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Hot Cars Aren’t For Kids

kids and hot cars
The National Safety Council stated that in 2018, from January to September alone, almost 50 children throughout the United States lost their lives from being left in hot cars. You see the heartbreaking stories on the news all the time about how a child has suffered from pediatric vehicular heatstroke. In 52% of cases, the child was “forgotten” by the caregiver. In nearly 30% of cases, a child got into the vehicle on their own, according to the Georgia Governor’s Office of Highway Safety. Something important to remember when thinking about this serious topic is that these deaths are completely preventable.
 
As the summer months approach, take these notes into consideration.
 

Ways To Reduce Hot Car Catastrophe

 

  • Never leave a child unattended in a vehicle, even for a short minute. It does not matter if the windows are partly open or if the engine is running and the air conditioning is on. The second a child is left in a car alone, the greater the risk they are at for heatstroke.
  • Stick to a routine, so that you are in the habit of checking your backseat.
  • Avoid distractions, so that you are fully concentrated on the child in your car.
  • Keep car doors locked, so children cannot gain access.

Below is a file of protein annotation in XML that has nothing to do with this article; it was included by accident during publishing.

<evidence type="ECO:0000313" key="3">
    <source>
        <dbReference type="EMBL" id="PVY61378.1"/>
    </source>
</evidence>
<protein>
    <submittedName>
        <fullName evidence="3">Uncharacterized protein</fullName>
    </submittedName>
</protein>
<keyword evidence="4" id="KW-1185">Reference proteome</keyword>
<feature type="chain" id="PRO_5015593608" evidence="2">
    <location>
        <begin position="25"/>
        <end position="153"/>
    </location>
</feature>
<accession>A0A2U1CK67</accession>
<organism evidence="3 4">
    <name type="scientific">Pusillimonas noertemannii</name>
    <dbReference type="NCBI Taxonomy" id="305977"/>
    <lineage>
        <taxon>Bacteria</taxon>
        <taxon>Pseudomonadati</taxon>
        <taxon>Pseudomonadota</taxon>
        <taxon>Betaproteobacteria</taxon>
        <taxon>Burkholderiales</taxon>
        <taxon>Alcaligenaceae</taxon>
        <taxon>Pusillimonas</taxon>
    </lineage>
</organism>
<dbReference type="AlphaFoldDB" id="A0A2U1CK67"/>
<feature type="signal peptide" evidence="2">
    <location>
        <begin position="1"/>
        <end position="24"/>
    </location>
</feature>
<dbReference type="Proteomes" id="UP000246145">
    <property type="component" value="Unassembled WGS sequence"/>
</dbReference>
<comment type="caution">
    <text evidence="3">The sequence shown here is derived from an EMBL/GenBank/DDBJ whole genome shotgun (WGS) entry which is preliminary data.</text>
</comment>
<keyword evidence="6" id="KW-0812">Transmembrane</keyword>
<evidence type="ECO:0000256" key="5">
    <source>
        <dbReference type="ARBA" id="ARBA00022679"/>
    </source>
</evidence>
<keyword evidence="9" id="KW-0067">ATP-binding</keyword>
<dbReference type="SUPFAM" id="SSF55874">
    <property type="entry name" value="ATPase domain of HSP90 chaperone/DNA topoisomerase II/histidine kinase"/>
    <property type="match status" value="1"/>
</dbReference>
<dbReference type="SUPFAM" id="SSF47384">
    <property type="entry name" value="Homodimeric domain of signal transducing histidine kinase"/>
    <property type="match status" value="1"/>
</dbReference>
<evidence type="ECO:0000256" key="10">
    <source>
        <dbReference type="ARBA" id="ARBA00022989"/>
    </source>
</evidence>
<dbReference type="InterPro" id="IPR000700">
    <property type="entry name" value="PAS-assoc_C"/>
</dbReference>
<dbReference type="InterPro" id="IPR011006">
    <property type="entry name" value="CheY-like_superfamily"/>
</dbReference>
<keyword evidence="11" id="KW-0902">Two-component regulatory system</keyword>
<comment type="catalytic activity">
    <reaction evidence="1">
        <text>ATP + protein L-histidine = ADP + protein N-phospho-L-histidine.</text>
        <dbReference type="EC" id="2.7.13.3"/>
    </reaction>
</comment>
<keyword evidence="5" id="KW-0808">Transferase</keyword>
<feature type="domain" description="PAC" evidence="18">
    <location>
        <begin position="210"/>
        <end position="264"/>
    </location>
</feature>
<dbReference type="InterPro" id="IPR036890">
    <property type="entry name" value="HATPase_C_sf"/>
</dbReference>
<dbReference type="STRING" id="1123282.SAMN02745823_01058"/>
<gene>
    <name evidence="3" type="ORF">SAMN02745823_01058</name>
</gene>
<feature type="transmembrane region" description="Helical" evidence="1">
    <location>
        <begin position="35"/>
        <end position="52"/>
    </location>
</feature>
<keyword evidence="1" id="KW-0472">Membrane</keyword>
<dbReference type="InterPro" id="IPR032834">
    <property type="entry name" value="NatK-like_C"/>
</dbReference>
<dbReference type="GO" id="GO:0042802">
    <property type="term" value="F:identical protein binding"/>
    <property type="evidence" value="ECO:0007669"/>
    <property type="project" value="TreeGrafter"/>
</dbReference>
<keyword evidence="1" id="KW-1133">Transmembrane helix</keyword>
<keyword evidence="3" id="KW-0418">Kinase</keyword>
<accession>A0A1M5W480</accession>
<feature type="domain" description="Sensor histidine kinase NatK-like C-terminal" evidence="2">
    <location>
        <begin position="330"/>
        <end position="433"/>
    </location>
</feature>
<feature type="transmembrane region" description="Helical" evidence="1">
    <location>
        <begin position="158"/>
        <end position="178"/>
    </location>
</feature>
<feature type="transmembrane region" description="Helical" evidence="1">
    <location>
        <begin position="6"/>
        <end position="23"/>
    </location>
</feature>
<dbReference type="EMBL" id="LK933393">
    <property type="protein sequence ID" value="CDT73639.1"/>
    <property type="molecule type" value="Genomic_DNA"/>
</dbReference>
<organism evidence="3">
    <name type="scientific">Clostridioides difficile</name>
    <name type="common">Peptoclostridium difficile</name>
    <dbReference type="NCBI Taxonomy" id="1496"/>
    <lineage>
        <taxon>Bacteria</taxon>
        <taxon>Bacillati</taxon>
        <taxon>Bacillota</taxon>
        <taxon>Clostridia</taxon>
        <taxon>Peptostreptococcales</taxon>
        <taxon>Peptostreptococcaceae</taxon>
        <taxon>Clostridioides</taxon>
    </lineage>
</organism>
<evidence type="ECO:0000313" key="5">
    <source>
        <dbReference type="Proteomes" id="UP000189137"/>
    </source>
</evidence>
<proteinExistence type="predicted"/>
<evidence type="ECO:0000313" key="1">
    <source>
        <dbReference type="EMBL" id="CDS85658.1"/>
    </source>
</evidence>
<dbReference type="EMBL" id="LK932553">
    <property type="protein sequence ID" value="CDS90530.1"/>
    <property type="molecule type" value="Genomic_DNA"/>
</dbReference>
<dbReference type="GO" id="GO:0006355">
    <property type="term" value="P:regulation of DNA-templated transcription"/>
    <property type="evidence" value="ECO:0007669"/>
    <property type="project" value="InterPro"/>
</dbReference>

• Teach children that cars are not play areas.
  • Write yourself a note as a reminder and place it where you’ll see it when you leave the vehicle.
  • Place a purse, briefcase, or even a left shoe in the back seat to force you to take one last glance.
  • Set up a plan with your childcare center or school to notify you if your child is not dropped off on time.
  • If you see a child alone in a hot vehicle, call 911 immediately.
Read here to learn how certain car manufacturers are using technology to prevent pediatric vehicular heatstroke. Additionally, we’ve listed some of the best items you can purchase to remind you to check your backseat before exiting your vehicle.
Hot Cars Aren't For Kids
Hot Cars Aren't For Kids
The National Safety Council stated that in 2018, from January to September alone, almost 50 children throughout the United States lost their lives from being left in hot cars.
Kaufman Law, P.C. | Atlanta Accident Attorney